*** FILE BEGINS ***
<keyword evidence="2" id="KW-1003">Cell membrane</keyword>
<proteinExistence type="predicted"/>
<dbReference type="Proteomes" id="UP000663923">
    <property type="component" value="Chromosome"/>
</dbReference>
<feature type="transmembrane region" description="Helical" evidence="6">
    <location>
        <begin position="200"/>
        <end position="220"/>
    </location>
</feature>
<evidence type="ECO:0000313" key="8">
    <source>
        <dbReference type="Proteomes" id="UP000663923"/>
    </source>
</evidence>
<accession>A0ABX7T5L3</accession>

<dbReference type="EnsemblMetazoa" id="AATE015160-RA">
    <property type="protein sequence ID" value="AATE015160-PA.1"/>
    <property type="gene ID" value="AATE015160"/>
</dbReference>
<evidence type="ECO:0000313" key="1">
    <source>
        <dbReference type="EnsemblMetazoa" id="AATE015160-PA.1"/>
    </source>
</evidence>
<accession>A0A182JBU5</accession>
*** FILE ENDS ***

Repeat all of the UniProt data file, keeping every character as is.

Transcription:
<keyword evidence="2" id="KW-1003">Cell membrane</keyword>
<proteinExistence type="predicted"/>
<dbReference type="Proteomes" id="UP000663923">
    <property type="component" value="Chromosome"/>
</dbReference>
<feature type="transmembrane region" description="Helical" evidence="6">
    <location>
        <begin position="200"/>
        <end position="220"/>
    </location>
</feature>
<evidence type="ECO:0000313" key="8">
    <source>
        <dbReference type="Proteomes" id="UP000663923"/>
    </source>
</evidence>
<accession>A0ABX7T5L3</accession>

<dbReference type="EnsemblMetazoa" id="AATE015160-RA">
    <property type="protein sequence ID" value="AATE015160-PA.1"/>
    <property type="gene ID" value="AATE015160"/>
</dbReference>
<evidence type="ECO:0000313" key="1">
    <source>
        <dbReference type="EnsemblMetazoa" id="AATE015160-PA.1"/>
    </source>
</evidence>
<accession>A0A182JBU5</accession>